At least one conference has him speaking side-by-side another prominent “Occupy Central” figure, Audrey Eu. The 2013-2014 annual report also lists NDI as funding CCPL’s “Design Democracy Hong Kong” website.
Civic Party chairwoman Audrey Eu Yuet-mee, in addition to speaking at CCPL-NDI functions side-by-side with Benny Tai, is entwined with the US State Department and its NDI elsewhere. She regularly attends forums sponsored by NED and its subsidiary NDI.
In 2009 she was a featured speaker at an NDI sponsored public policy forum hosted by “SynergyNet,” also funded by NDI. In 2012 she was a guest speaker at the NDI-funded Women’s Centre “International Women’s Day” event, hosted by the Hong Kong Council of Women (HKCW) which is also annually funded by the NDI.
Image: Martin Lee and Anson Chan belly up to the table with US Vice President Joseph Biden in Washington DC earlier this year. During their trip, both Lee and Chan would attend a NED-hosted talk about the future of “democracy” in Hong Kong. Undoubtedly, “Occupy Central” and Washington’s support of it was a topic reserved for behind closed doors.
There is also Martin Lee, founding chairman of Hong Kong’s Democrat Party and another prominent figure who has come out in support of “Occupy Central.”
Just this year, Lee was in Washington meeting directly with US Vice President Joseph Biden, US Congresswoman Nancy Pelosi, and even took part in an NED talk hosted specifically for him and his agenda of “democracy” in Hong Kong. Lee even has a NED page dedicated to him after he was awarded in 1997 NED’s “Democracy Award.”
With him in Washington was Anson Chan, another prominent figure currently supporting the ongoing unrest in Hong Kong’s streets.
This trip to Washington in fact, was the meeting China’s People’s Daily was referring to in its recent article.
Dealing With Sedition
Indeed, it is often said, one doesn’t speak with a troublesome dog, but rather with its owner. Beijing and Hong Kong, to address the “Occupy Central” demonstrations, must address directly the foreign interests backing them, not the demonstrators themselves.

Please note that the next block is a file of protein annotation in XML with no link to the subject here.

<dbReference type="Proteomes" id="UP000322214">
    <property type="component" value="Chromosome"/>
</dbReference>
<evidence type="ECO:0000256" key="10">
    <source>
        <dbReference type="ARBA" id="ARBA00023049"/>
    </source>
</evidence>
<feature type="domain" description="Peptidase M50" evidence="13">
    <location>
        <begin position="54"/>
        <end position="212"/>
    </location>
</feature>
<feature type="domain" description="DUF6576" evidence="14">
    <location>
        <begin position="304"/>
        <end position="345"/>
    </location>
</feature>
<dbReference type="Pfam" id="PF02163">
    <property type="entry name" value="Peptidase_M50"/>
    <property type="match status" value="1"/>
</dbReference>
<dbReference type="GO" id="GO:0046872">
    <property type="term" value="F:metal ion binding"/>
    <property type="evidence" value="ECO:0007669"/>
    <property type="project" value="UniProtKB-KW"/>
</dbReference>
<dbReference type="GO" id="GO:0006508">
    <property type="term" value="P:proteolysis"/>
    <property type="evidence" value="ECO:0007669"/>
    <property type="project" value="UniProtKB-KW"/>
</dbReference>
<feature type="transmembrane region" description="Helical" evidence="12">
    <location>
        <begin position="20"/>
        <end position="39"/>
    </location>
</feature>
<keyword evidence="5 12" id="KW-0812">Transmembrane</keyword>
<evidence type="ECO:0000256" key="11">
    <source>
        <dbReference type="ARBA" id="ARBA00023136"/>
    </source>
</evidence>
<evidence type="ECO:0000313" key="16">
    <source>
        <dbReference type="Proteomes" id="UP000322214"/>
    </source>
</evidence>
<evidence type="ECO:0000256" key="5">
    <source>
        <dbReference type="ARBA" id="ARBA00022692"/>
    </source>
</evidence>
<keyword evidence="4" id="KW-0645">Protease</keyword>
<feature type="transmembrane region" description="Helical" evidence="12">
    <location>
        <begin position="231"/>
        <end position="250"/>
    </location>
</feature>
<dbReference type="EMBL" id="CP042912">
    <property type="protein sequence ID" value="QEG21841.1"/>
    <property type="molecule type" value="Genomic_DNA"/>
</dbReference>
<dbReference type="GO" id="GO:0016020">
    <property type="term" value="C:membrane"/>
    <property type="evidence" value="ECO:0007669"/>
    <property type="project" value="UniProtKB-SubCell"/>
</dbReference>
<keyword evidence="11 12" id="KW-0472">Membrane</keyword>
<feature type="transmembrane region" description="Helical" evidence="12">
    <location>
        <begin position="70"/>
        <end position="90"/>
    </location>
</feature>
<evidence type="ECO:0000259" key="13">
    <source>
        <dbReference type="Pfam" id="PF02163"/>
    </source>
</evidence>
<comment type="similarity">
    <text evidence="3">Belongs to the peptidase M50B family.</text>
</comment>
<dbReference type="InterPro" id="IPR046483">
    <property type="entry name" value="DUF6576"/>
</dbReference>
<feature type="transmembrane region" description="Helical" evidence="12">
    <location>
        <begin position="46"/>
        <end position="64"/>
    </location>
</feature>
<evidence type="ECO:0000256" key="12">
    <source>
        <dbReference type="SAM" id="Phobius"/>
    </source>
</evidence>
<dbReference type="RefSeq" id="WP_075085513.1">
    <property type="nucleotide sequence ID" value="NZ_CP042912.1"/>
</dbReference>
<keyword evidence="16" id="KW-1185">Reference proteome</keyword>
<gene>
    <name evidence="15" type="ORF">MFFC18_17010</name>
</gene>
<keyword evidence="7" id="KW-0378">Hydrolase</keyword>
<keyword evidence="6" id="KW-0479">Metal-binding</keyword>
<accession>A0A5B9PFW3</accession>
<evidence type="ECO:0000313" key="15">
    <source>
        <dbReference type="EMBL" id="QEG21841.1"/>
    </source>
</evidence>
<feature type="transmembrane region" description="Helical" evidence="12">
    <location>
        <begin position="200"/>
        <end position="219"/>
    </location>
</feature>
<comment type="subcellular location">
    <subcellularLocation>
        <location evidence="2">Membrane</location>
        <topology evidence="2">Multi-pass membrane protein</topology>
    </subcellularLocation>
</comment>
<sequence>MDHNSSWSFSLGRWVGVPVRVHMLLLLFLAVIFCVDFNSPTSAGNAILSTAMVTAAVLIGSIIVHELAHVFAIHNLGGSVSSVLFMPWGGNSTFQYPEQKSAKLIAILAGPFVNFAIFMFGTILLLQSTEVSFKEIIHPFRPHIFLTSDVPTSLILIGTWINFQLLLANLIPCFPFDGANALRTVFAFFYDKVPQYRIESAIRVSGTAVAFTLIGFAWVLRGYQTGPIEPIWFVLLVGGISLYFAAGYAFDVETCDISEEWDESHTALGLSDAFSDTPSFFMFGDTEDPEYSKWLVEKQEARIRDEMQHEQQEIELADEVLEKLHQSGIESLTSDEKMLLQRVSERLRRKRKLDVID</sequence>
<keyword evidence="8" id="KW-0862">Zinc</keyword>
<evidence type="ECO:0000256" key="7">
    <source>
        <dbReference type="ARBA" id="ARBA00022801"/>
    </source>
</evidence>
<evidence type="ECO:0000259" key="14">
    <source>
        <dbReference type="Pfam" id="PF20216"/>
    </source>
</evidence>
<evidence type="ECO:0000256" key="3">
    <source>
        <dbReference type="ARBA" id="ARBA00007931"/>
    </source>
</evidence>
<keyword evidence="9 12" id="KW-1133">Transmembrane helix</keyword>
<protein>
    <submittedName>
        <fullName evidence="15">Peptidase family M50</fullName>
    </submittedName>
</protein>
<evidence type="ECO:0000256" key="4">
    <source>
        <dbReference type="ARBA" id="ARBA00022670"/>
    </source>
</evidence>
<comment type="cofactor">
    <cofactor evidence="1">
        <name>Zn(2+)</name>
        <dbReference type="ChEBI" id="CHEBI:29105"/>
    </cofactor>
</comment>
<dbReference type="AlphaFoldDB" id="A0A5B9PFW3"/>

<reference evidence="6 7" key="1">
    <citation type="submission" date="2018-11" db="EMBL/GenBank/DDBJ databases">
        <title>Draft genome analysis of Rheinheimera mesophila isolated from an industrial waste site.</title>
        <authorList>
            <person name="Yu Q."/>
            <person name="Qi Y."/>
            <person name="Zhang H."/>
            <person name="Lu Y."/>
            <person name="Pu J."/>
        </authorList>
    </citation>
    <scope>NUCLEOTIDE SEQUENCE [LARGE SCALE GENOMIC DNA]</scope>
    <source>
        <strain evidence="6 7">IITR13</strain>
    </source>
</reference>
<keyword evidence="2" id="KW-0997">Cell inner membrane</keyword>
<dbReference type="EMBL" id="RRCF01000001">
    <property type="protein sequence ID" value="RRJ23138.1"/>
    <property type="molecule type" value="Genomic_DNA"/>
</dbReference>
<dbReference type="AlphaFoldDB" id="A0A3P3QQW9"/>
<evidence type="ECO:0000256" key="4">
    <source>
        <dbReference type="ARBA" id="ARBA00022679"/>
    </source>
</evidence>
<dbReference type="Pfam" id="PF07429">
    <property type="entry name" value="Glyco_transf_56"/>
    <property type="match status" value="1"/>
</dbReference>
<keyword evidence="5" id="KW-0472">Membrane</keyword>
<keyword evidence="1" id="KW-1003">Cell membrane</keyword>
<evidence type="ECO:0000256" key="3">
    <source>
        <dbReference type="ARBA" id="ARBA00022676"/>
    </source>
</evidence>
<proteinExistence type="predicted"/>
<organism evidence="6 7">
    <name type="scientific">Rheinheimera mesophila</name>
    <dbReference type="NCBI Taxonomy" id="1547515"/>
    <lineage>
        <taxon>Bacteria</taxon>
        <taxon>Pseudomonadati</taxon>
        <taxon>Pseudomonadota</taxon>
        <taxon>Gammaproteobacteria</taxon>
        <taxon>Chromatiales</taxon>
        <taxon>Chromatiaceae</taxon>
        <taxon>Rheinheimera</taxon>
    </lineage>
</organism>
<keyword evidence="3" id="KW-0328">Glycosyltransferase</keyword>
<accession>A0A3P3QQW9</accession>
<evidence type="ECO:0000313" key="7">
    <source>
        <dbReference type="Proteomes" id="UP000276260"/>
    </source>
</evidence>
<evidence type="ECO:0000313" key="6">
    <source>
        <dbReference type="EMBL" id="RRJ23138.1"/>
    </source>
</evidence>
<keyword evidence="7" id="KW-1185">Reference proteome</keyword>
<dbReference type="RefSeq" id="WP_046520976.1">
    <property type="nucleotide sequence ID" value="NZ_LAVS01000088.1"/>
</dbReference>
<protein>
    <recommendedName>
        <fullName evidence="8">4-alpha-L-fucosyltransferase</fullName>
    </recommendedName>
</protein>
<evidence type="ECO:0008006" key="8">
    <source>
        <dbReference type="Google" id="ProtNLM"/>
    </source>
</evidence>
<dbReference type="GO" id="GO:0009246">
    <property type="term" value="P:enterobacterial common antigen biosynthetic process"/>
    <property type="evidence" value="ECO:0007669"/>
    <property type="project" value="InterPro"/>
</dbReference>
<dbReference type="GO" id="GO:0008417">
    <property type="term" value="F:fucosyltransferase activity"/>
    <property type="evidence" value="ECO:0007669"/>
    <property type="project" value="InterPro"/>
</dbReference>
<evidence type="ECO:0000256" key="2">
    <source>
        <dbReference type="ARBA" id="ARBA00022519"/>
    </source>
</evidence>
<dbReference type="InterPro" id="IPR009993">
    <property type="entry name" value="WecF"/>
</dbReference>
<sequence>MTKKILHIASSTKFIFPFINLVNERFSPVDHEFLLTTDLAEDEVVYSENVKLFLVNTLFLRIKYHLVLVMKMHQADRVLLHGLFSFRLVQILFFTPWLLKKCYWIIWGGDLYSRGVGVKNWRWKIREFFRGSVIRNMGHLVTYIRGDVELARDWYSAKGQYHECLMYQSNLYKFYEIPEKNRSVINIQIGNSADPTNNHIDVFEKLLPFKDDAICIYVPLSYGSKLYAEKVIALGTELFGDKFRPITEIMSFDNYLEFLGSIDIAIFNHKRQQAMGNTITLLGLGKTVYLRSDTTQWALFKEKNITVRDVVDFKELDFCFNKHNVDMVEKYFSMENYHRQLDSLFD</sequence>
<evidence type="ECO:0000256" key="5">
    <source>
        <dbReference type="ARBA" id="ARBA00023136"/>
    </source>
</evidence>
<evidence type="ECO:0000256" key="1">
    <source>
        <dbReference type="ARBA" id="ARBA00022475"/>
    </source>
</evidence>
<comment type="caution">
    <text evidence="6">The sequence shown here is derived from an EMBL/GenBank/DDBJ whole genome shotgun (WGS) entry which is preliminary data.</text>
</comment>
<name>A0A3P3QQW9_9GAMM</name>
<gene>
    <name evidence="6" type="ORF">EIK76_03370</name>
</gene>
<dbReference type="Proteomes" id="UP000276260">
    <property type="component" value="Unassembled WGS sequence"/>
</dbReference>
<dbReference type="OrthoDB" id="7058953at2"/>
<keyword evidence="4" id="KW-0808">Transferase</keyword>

The leash demonstrably leads back to Washington and Wall Street. Methods Beijing can use to “talk” with this disturbance’s owners may take the form of economic, social, strategic, or political sanctions increasingly applied to special interests that may or may not be involved with backing “Occupy Central,” but who will surely apply pressure on policymakers in the West to end the meddling.
Additionally, clear-cut and fair laws must be enacted and enforced, demanding that institutions, foundations, and non-governmental organizations (NGOs) disclose any and all foreign funding with zero tolerance for money laundering schemes designed to obfuscate foreign support.
Beijing must maintain a transparent and easily accessible list of prominent organizations and their backers.
By allowing these organizations to continue, but under complete financial and organizational transparency, people will see for themselves the legitimacy or lack there of they are operating with and draw the appropriate conclusions without the US being able to paint Beijing as being authoritarian.
In the longer term, Beijing and the government of Hong Kong must create their own institutions, foundations, and NGOs to displace their US-backed counterparts – and not only in Hong Kong, but all across Chinese society.
By committing to genuine, pragmatic solutions to address China’s many socioeconomic issues, much of the chaos the US seeks to create by leveraging otherwise legitimate grievances can be preempted.
“Occupy Central” is back on the streets because they are out of options. Beijing and Hong Kong’s government are fully aware of what is happening within their territory and have formulated a plan to expose and diminish the demonstrations without playing into US plans to provoke violence or increasingly lend legitimacy to an otherwise illegitimate movement.
The “color revolution” is a tool used by the West to meddle beyond its borders – to sow violence, chaos, and division within a targeted nation by all means necessary, just short of proxy or direct military intervention.
It is an attack on both China and Hong Kong’s sovereignty, dignity, peace, and prosperity and should incense the vast majority of China and Hong Kong’s respective populations.
For US policymakers who are apparently out of ideas, Beijing has sent them a message – such gimmicks stand “little chance of overcoming the determination of the Chinese government to maintain stability and prosperity.”
Washington now proceeds at its own peril, risking fully exposing the “color revolution” gimmick upon the world stage and having it forever stripped from its geopolitical bag of tricks.